Some years ago, a friend of mine who enjoys the outdoors - hiking, camping, canoeing, fishing - was asked if there was anything he DIDN'T like about being out in the wild. His response was classic: "If there's anything I don't like it would be what I call 'Mother Nature's revenge': ticks, chiggers and poison ivy."
Personally, I would add mosquitoes to that list since every time I go outside I can hear their tiny voices calling "Guys! Over here! O positive, extra sweet!" Insect repellent is my constant companion. I should own stock.
As I have obviously learned, a little planning ahead can let you enjoy all Missouri's outdoors has to offer with no unpleasant aftereffects.
Poison ivy has been found in every county in Missouri (poison oak is rare in the state and poison sumac has never been reported here). It's valuable food and cover for birds, but when it comes to people, it can cause an unpleasant rash. It's a year-round threat, so learn to identify it.
"Leaves of Three, Let it Be." There are a few other plants that look similar, so steering clear of anything with three leaves is the best option. However, if your child presents you with a bouquet of hand-picked greenery that contains stalks with three leaves, check the center leaf. If it has a longer stem branching off from where the stems for the other leaves meet, it's likely poison ivy. Since the plant's oil causes that itchy rash, wash any exposed area with soap immediately to avoid a reaction. Be sure to wash your clothes after a poison ivy encounter, since the oil can be transferred to your skin from fabric - or even your dog's coat.
Three species of ticks are commonly found in Missouri and all can carry serious illnesses that can be transmitted to people. The critters are most active April-July in woodlands, tall grasses, weeds and brushy areas.
The best offense against ticks is a good defense. Wear long sleeves and long pants tucked into socks; light colors make them easier to spot. Wearing Permethrin-treated clothes is the top line of defense and home treatments with it last through 4-5 washings. For exposed skin, use tick repellent sprays with DEET (they're the most effective), and check yourself thoroughly when you get home. If despite your efforts, you've picked up a nasty hitchhiker, use fine-tipped tweezers, grasp the tick as close to the skin as possible and pull up with steady pressure. Thoroughly clean the bite area and your hands with iodine, rubbing alcohol or soap and water.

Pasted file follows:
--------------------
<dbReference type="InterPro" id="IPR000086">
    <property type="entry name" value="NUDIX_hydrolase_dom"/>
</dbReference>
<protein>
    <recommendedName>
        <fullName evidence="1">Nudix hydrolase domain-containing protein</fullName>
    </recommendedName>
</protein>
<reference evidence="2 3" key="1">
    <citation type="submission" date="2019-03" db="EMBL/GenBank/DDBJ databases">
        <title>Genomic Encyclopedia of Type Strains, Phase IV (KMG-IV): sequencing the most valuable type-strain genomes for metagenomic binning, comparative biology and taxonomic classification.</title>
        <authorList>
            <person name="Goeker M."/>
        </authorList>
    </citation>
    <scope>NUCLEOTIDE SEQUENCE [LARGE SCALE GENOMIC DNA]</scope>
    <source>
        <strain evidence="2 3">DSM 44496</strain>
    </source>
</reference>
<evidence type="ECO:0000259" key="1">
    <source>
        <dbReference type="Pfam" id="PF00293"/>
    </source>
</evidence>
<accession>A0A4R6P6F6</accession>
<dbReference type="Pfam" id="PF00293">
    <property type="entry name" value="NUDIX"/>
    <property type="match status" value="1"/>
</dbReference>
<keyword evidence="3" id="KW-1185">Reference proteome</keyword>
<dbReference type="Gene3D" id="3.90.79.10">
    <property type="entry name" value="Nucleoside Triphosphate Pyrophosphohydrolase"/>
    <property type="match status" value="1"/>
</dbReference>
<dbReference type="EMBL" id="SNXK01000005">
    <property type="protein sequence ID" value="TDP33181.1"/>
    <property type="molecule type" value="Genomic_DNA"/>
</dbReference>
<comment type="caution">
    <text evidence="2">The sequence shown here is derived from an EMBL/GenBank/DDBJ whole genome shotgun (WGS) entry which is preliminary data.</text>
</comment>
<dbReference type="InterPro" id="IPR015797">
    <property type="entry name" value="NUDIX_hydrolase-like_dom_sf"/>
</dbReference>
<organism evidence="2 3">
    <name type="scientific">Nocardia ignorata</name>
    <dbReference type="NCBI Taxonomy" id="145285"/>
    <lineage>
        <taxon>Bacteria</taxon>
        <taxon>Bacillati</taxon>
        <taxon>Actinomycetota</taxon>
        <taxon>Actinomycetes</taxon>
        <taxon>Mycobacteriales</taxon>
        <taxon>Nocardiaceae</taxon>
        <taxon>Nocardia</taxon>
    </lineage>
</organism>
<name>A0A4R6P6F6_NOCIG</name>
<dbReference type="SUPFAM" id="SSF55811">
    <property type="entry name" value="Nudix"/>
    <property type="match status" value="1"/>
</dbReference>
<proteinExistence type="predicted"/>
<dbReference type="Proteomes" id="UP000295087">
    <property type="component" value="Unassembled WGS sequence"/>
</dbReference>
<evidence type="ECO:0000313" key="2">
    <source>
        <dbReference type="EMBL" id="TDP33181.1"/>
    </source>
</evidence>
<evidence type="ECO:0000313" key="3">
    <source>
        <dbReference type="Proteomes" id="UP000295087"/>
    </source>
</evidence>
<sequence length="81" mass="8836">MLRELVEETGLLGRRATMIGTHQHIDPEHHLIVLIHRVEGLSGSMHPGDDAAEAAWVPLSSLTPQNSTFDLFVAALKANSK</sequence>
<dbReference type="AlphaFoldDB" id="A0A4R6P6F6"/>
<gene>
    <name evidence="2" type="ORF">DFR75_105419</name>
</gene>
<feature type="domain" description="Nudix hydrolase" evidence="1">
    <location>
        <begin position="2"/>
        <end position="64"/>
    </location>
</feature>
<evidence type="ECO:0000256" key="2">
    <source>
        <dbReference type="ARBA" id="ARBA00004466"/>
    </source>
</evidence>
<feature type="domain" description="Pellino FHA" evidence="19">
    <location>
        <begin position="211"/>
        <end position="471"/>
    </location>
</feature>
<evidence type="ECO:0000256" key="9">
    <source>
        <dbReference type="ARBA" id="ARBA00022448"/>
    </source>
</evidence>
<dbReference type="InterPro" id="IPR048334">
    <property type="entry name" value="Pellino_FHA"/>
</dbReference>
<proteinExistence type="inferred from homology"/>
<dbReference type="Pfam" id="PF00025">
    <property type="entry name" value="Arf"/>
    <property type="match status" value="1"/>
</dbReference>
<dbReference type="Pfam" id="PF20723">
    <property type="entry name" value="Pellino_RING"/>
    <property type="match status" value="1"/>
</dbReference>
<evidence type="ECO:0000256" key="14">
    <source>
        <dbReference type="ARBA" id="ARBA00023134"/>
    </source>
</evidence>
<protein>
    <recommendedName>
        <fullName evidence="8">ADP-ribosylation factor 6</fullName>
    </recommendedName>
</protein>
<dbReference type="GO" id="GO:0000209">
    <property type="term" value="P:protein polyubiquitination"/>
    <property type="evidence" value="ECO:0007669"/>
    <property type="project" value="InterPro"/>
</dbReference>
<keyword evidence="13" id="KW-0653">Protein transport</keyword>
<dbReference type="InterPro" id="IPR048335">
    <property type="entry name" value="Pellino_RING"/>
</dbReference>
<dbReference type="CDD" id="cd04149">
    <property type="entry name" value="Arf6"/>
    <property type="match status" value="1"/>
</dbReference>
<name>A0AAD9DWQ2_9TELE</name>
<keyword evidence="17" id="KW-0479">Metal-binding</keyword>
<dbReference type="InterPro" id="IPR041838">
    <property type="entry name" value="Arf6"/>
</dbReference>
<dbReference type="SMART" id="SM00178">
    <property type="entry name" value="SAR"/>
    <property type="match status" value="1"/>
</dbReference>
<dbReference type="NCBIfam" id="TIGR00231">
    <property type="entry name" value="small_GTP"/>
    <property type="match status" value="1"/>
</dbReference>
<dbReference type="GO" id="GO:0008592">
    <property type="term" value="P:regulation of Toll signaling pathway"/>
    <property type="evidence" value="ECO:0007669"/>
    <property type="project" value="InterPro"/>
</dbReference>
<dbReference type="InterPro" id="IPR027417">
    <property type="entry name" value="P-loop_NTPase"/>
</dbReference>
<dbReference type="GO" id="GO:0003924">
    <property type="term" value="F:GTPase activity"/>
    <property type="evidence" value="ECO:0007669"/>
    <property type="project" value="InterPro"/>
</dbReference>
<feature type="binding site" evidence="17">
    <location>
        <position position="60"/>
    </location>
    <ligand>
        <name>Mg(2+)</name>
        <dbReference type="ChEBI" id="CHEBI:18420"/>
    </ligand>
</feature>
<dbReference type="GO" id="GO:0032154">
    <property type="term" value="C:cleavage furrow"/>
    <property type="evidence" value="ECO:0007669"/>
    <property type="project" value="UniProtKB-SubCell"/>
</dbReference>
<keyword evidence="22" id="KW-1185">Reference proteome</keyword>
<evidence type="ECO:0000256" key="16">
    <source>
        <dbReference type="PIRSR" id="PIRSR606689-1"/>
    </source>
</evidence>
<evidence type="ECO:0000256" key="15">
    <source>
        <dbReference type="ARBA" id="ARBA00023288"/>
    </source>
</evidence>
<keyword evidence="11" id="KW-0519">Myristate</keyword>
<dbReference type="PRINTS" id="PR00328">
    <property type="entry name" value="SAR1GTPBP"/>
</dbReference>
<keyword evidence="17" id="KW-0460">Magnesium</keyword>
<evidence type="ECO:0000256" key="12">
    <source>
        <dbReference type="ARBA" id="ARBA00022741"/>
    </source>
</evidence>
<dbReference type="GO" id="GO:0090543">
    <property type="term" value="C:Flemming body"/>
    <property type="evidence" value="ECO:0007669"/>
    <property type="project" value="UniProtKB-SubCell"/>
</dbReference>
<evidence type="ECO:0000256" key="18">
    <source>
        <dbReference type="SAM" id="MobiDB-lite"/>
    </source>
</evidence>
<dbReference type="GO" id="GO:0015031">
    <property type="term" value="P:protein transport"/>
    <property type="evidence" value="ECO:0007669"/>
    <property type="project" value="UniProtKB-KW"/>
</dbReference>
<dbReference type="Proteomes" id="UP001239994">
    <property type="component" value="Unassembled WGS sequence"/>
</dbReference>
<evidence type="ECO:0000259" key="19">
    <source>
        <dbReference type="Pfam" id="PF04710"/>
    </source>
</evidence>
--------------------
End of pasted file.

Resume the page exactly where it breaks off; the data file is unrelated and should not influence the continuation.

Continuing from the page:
Chiggers are the blight you'll never see coming, they're that tiny. They like grassy, brushy or weedy areas, are most active in afternoons and are very common here. They prefer to bite where your skin is thin and tender and particularly like spots where clothing is tight against the skin. Their bites are insanely itchy, but - unlike ticks - they don't carry any harmful diseases. Protect your skin by covering as much of it as possible, applying insect repellents and bathing immediately after being out in the field. Applying fingernail polish to chiggers is a myth; they don't burrow, they bite and leave. Your best option for treating the bites is a topical corticosteroid.
So now that you've loaded up on knowledge of outdoor pests and prepared for them to the best of your ability, you're ready to head outside (don't forget the sunscreen) to enjoy every minute of your Missouri outdoor adventure!
Written by Barb Brueggeman